Here’s our recap of the Burien City Council’s regular meeting held on Monday night, Dec. 18, 2023:
Incoming & Outgoing Councilmembers
To begin the meeting, newly-elected councilmembers Linda Akey and Alex Andrade, and the re-elected Kevin Schilling, were sworn in. Akey and Andrade will begin serving at the next council meeting.
Proclamations were read for both Councilmember Cydney Moore and Mayor Sofia Aragon in honor of their service on the council. For both Moore and Aragon, this is the last meeting of their elected service.
Councilmember Cydney Moore made a final effort to suspend the no-camping ordinance due to winter weather, but this motion failed in a 4–3 vote.
City Manager’s Report
City Manager Adolfo Bailon briefly reported on the recently approved homeless encampment situation. King County Regional Homelessness Authority, along with Burien staff, are going forward in partnership with Seattle to build a sanctioned homeless camp adjacent to Kennedy Catholic High School.
Bailon also mentioned that communication between the city and Oasis Home Church has resumed. He said he still does not know what conditions are like for residents of the temporary homeless encampment. The King County Fire District needs to perform an inspection of the area, and they still have not gotten the required permissions from the church to go forward with that inspection.
Multiple neighbors of the Oasis encampment expressed distress at the camp’s recent expansion and lack of rules for residents. They shared that they and their neighbors are feeling like prisoners in their homes, with so much crime happening just outside their doors now. They said the encampment, contrary to promises made by the organizers to the community, is allowing criminals to stay there.
Another encampment causing neighborhood problems is at the Highline United Methodist Church. Neighbors shared their concerns with recent activities at the church. They said there has been an uptick in abandoned vehicles, refuse, and open drug use around the church, thanks to the church providing refuge for the homeless. One woman said she bought a house next to a church, not next to a homeless encampment, and these activities have changed the neighborhood for the worse. The pastor has apparently “been deaf” to complaints regarding these issues.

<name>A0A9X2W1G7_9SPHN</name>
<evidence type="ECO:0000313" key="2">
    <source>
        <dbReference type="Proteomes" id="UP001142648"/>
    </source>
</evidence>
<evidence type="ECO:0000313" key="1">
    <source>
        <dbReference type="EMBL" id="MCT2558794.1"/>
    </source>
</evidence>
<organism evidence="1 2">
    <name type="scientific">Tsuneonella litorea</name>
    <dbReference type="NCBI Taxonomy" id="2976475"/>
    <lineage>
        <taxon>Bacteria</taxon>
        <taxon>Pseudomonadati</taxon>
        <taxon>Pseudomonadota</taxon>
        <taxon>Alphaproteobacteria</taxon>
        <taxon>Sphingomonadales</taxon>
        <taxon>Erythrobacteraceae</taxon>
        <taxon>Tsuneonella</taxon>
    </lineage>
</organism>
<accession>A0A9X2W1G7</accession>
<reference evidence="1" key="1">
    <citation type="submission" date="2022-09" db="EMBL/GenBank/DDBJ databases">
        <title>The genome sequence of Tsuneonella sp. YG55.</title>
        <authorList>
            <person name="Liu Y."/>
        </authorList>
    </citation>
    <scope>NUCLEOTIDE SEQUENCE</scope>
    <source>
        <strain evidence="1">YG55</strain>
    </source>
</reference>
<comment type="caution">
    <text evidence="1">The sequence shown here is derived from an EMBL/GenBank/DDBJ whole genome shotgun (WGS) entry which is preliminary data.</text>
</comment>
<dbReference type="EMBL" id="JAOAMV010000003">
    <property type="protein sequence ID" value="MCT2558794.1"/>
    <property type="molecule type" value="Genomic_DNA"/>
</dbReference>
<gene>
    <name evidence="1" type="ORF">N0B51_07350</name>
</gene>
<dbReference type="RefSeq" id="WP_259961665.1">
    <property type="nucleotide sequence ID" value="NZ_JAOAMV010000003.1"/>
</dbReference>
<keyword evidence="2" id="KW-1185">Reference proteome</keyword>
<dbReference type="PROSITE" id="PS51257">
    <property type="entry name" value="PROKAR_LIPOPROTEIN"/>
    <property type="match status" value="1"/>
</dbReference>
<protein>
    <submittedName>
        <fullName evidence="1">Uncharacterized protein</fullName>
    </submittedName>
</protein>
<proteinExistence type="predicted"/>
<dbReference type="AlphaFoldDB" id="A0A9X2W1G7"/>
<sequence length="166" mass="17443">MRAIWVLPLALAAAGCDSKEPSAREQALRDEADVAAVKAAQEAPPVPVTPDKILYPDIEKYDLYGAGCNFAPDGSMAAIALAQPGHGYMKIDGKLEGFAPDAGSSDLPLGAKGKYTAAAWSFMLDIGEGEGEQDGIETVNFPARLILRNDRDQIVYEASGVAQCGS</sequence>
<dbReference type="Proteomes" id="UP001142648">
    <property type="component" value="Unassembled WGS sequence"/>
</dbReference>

Some speakers welcomed the incoming councilmembers, and said they are looking forward to more professional and civil council meetings. Others thanked outgoing councilmember Cydney Moore for her hard work and passion on so many important issues.
One person mentioned how much money the city could save by eliminating the City Manager position.
PROS Plan Update
The city’s Parks, Recreation, and Open Space Plan gets updated every six years. The update takes into account feedback from the community to be sure recreational needs are being met equitably and sustainably.
Deputy Mayor Kevin Schilling pointed out that the park usage data shared by members of the Design Workshop team during the presentation were clearly inaccurate. For example, they showed that there were 18,000 users of quiet Miller Creek Park, while popular Seahurst had 21,000 and Town Square Park only had 2,400. The presenters explained that these data come from phone pings, so people at parks without phones would not be counted. On the other hand, people driving by might be counted as a park user. A more accurate measuring tool was requested by multiple councilmembers, such as physical counts at each park.
Councilmember Sarah Moore asked what the council can do to create more parks. Specifically, survey results show a very strong desire for public access to Lake Burien, which is a public lake that provides no access to those without a waterfront home. PaRCS Director Casey Stanley said that once the need is identified, they put the word out and seek grant funding. Land has to be purchased as well as funding secured for upkeep. It could be that creating a park to access Lake Burien would cost as much as creating several parks in other locations, unless land is donated for the purpose.
There will be two more meetings with council on the PROS Plan: one on Jan. 22, and one on Feb. 26, 2024.
Fixing The Revenue Gap
Burien has been facing an impending revenue gap for many years, when the expenses of running the city will exceed the money being brought in. Council has heard a series of presentations on the top three recommended ways to bring in reliable revenue. They include increasing building and planning permit fees, increasing the utilities tax rate on water & sewer from 8% to 10%, and doubling the B&O tax rate from 0.1% to 0.2%.
Burien’s B&O tax rate doubled in 2015, going from 0.05% to 0.1%. The city’s fees are currently lower than those of surrounding cities. The recommended rate changes will bring the fees more into balance as far as what it costs to provide these services. It was specified that this rate increase will not affect businesses which bring in less than $200,000 annually.
The expected total new revenue from all three recommended changes will bring in $2.2 million in 2025, with $1.7 million from the B&O tax increase.
At this meeting, council voted unanimously to direct staff to return at a future meeting with recommended legislation that will solve the budget deficit. This will not fund additional or increasing services of any kind, only retain the status quo as far as current city services. Deputy Mayor Kevin Schilling also asked staff to bring possible voter-approved options for revenue increases to a future meeting. As Councilmember Cydney Moore pointed out, breaking even is not sufficient. Increasing revenue by a bit more than required will allow funds for the things people keep calling for, like improved public safety.
Watch video of the full meeting here.